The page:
Art Beat: Belfast becomes the Unesco city of music and the sensational Old Friends and Other Days of Northern Ireland opera


OK, so who sees any benefit in the climate armageddon we face on the planet we call home?

A new strand of art on climate change perhaps? If he presents the incomparable Jarvis Cocker, who released a topical dance number Let’s stick around (which he nicknamed the first “sustainable banger”) with DJ Riton during Cop26, I’m happy.

But I feel like that’s what we ordinary people need right now. The fact that Belfast has become the last Unesco city of music is great news and a great opportunity on this front.

Eco-conscious ambassador and composer Hannah Peel, whose most recent album Wave Fir tackles the problem, is on board.

His tracks Carbon cycle and Eco-friendly take stock via a silent discomfort led by a synthesizer. She has spoken out on climate issues alongside Brian Cox and Brian Eno and works with a group called Earth Per Cent: “Like when we had Live Aid, this is one of those times when we have to come together and make the difference.”

What is important. In a way, any photograph or canvas that shows the beauty of our landscape and the natural world does so too. You don’t need more propaganda than that.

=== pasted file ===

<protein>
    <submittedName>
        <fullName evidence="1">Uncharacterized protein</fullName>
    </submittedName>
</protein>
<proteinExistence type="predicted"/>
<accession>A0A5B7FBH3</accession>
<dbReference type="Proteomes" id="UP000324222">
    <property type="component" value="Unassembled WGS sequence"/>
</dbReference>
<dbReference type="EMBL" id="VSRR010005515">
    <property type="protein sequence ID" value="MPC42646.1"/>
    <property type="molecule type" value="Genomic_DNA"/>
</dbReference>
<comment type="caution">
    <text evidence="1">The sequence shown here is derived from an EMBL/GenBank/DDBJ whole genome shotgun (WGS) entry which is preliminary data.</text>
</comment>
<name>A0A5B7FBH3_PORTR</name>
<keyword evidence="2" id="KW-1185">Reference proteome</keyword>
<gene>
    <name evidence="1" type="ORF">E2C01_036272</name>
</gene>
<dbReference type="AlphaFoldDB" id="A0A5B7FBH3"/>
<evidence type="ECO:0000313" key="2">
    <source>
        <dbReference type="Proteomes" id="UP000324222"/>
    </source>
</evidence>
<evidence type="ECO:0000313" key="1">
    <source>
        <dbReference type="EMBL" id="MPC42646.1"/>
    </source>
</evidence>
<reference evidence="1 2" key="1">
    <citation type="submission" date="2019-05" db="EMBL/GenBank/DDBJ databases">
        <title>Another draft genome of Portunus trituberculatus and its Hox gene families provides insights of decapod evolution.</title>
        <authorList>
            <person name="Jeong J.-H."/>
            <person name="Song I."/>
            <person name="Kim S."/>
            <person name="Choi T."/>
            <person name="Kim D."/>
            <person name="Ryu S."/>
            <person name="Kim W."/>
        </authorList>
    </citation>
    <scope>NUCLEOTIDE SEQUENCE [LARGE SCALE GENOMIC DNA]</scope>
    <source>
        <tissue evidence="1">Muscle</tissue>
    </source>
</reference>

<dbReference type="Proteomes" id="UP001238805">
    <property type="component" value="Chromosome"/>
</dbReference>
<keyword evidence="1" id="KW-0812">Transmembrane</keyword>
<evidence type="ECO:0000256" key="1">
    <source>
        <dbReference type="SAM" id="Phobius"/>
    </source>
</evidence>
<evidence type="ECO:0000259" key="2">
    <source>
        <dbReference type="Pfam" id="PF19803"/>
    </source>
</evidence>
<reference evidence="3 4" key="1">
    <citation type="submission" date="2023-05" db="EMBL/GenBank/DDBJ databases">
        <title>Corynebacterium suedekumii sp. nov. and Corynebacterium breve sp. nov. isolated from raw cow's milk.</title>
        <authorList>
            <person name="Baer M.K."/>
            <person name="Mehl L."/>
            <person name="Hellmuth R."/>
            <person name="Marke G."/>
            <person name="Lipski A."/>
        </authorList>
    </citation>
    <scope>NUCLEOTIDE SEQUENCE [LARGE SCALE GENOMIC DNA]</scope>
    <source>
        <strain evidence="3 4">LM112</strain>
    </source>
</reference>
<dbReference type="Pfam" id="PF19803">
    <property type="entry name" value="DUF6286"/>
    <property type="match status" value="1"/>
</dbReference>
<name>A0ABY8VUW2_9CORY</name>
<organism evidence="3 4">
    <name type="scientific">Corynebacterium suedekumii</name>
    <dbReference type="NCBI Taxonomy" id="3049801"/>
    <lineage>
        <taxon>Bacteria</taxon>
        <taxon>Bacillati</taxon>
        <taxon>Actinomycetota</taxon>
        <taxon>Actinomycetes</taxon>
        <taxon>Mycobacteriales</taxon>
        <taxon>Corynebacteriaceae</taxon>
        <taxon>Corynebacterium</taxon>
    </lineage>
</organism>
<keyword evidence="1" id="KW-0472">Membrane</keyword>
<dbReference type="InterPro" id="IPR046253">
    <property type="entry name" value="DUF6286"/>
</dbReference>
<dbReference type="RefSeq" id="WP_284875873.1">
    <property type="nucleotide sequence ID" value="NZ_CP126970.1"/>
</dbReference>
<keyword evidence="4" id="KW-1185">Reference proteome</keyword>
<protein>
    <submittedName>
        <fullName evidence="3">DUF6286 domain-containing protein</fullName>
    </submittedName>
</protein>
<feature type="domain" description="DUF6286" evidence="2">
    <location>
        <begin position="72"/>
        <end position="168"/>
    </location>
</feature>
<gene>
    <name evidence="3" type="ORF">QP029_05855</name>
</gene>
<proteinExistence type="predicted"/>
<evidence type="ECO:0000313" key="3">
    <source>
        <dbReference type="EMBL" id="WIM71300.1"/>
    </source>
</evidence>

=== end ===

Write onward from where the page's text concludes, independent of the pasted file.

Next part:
Watch the Christmas sale exhibit at the ArtisAnn Gallery with a beautiful snow-splattered landscape by Valerie Giannandrea McKeag and rounded pastel versions of Lenka Davidikova’s Mournes which run through December 18.

Representative and proud. The gallery also features works by big names such as Brian Ballard and Neil Shawcross.

Now, when isn’t a cycle of filmed songs a cycle of filmed songs? When it’s the sensational Northern Irish opera Old friends and other days, a new invention in which artistic director Cameron Menzies added story and imagination to the moving songs of Irish composer William Vincent Wallace and Michael William Balfe.

The result is sumptuous, filmed in the dilapidated setting of the Carlisle Memorial Church. Also clever, as the setting, accessories, and makeup undermine the flute and Victorian sentimentality. It is the intensity with a question mark.

There is a beautiful lullaby at the opening sung by soprano Emma Morwood with the lines “sleep and rest, my pretty”, but the actress cradling a piece of black cloth closes it in a drawer. Then you feel the great sleep.

The drama production, which Menzies describes as “like a beautifully messed up Merchant Ivory film”, is already nominated for two grand prizes and a finalist at the 2021 British Short Film Awards. It is on view. here from 7 p.m. on Friday November 26.

Finally, there could be a revival of euro-pop hits like Y Viva Spain (actually sung by a Belgian) with the news that Spain, in an enlightened gesture, is removing visa restrictions for British musicians who come there on short tours. Sombreros on …